By On the occasion of our 20th anniversary
By Gustavo Arellano
By R. Scott Moxley
By Alfonso Delgado
By Courtney Hamilton
By Joel Beers
By Peter Maguire
By Charles Lam
You might remember Joseph G. Cavallo as the lead attorney in the Greg Haidl gang-rape case; it was Cavallo who infamously called the victim in the case a "slut." Now Cavallo has another distinguishing characteristic: he's the second of Sheriff Mike Carona's friends—men so close they called each other "brother"—to be indicted in the past 10 weeks.
In late July, the district attorney charged one of the brothers, ex-Assistant Sheriff George Jaramillo, with accepting bribes from Charles H. Gabbard, a convicted felon Jaramillo met through Carona. Though Carona twice accepted thousands of dollars in illegal campaign contributions from Gabbard, the DA charged only Jaramillo.
On Oct. 5, prosecutors won an indictment against Cavallo. The charges allege that Cavallo operated an illegal kickback scheme involving bail bonds and inmates—inside Mike Carona's Orange County Jail. Cavallo is expected to plead not guilty.
"I'm confident that I'll win," he said. "I've done nothing wrong."
Cavallo says it's no accident that he and Jaramillo, once the sheriff's best friends, now find themselves on the wrong end of government indictments. It's payback, according to Cavallo, for choosing sides in what has become the biggest power struggle in recent OC law-enforcement history. He says the sheriff ended their brotherhood when Cavallo refused to drop Jaramillo as a client. But there's more to this story than bribery and bail bond scams. As with so many things involving powerful men like the sheriff, sex—and keeping secrets about sex—is at the center of the scandal.
* * *
Carona is a self-styled "conservative Christian." But since last spring, he's been plagued by leaks suggesting that he's used his position as the county's top cop to lure women into bed. Never mind that some of the allegations against him have been made under oath by people who face perjury charges if they've lied, or that the sheriff has refused recorded interviews by police detectives. His crisis-management lawyers say the sheriff is unconcerned.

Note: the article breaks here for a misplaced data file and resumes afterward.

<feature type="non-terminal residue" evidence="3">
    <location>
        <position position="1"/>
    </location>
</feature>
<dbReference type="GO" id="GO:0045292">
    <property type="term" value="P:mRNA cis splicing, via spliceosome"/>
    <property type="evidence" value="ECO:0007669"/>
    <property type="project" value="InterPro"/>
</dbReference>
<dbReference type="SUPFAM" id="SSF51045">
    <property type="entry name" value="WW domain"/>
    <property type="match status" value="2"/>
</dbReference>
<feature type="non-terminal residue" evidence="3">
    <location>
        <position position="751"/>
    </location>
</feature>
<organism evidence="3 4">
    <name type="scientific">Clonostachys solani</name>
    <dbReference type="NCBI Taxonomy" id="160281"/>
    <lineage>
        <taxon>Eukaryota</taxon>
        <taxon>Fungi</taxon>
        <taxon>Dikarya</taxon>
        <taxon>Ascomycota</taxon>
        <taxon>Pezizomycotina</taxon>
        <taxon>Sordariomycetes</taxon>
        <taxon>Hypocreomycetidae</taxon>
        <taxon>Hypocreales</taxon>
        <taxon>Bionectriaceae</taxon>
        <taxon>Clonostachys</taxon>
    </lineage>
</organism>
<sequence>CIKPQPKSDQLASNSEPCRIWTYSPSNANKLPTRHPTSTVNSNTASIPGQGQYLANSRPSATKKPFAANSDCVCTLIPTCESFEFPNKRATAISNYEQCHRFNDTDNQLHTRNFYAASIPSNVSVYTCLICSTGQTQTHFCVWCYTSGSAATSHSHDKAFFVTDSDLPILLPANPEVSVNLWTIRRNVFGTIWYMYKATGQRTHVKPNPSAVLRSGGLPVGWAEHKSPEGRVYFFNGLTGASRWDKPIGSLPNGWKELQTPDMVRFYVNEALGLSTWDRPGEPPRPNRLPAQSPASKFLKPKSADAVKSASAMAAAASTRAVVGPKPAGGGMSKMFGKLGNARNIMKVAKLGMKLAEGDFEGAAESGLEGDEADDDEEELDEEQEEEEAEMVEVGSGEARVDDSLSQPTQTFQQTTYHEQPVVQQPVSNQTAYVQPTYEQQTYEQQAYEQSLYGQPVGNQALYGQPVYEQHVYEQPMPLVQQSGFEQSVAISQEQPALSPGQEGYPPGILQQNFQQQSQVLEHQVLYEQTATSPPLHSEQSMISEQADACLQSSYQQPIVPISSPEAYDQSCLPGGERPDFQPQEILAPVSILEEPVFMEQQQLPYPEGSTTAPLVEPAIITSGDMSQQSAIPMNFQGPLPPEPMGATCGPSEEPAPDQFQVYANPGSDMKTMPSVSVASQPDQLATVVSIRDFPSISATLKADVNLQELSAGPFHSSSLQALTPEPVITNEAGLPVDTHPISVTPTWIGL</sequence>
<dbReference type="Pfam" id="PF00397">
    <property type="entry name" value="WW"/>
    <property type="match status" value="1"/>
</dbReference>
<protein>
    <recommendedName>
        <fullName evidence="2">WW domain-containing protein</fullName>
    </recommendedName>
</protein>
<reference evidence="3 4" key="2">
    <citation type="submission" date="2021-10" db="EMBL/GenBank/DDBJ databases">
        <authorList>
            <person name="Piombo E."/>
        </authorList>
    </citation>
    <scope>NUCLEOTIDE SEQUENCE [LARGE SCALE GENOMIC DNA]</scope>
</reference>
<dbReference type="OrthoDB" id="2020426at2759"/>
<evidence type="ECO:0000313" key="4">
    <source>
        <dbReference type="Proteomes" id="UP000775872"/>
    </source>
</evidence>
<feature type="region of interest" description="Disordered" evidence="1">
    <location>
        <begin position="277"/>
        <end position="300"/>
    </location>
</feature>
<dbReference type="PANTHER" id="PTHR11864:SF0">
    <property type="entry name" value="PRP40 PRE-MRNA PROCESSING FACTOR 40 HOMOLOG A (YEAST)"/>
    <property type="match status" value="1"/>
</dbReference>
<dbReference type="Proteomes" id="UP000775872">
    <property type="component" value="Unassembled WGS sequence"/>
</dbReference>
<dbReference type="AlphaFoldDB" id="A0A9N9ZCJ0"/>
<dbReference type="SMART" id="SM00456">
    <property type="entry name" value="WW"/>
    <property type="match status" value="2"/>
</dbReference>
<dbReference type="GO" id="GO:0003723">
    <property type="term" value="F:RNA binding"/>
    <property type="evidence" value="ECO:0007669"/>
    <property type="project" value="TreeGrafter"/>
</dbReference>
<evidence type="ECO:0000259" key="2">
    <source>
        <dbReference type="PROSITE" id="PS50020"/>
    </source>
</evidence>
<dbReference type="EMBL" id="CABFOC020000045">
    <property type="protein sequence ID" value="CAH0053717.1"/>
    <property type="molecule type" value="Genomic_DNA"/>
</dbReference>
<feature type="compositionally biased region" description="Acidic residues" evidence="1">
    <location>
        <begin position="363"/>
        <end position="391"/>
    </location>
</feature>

Carona posing on four
occasions with Erica Hill,
who told the grand jury
the sheriff sought and received
sex after her husband
applied for a deputy spot.
In reality, the sheriff is panicked, says Cavallo, the sheriff's friend and drinking buddy for 26 years. He says Carona's family-values reputation is a façade. Married with one teenage son, Carona prays the public won't learn that he is, as Cavallo calls him, a serial adulterer.
Cavallo says the story begins in June. The sheriff was attending an off-site strategic-planning meeting in Temecula. It was after midnight when he called Cavallo's cell phone and left a 90-second message, a copy of which the Weekly obtained.
The message is explicit. It's clear the sheriff believed he was speaking to a friend and could do so candidly. It's just as clear the walls were closing in. In the very public battle between the sheriff and Jaramillo, Cavallo had chosen to represent Jaramillo. At the same time, Internal Affairs (IA) investigators in the sheriff's department were pressing Carona to explain evidence that, in 2001 and 2002, he may have made unsolicited phone calls to Susan Holloway. An Aliso Viejo resident and distant relative of Jaramillo's, Holloway was seeking a job at the department in 2001. In that year and the next, the sheriff invited the married woman "out for drinks" and to take a trip, according to a document she provided IA officers in May 2005. Carona was likely also aware that at least two news outlets, including the Weekly, had obtained details of the allegations.
That was the context of the late-night June phone call, a message that is rambling, disjointed and threatening. "I suggest neither he [Jaramillo] nor you nor anybody else you know, uh, if you want to engage in the media, be more than happy to do it," the sheriff told Cavallo. "But, um, uh, there's all kinds of issues on this and there's all kinds of issues on him [Jaramillo]. Um, anyway, I'm not a happy camper, Joe, as you can probably tell . . . Jaramillo is a fuck!"
On the tape, Carona tells Cavallo he doesn't "want to take it out" on him—but that Cavallo should consider himself warned about the dangers of Jaramillo publicizing the sheriff's alleged extramarital activities: "I'm going to shove it up his ass," says Carona, a Homeland Security adviser to President George W. Bush and Governor Arnold Schwarzenegger.
The sheriff is so concerned about his image he waited more than two days to respond to the Weekly's request for an interview. Instead of talking to reporters directly, he brought in Jennifer Keller, one of at least two of Carona's high-powered private crisis-management attorneys. Keller said, "The sheriff absolutely and positively never made any such statements" to Cavallo.
In the audio recording, the sheriff blamed Jaramillo for the Holloway leak. But he was wrong. It was Holloway's outraged husband.
Dean Holloway says he had the unpleasant experience of witnessing his wife answer an April 2002 phone call from the sheriff. The woman says Carona invited her to take a weekend trip to San Francisco. On another occasion, the sheriff reportedly left a voice-mail message for the woman at the couple's Aliso Viejo home.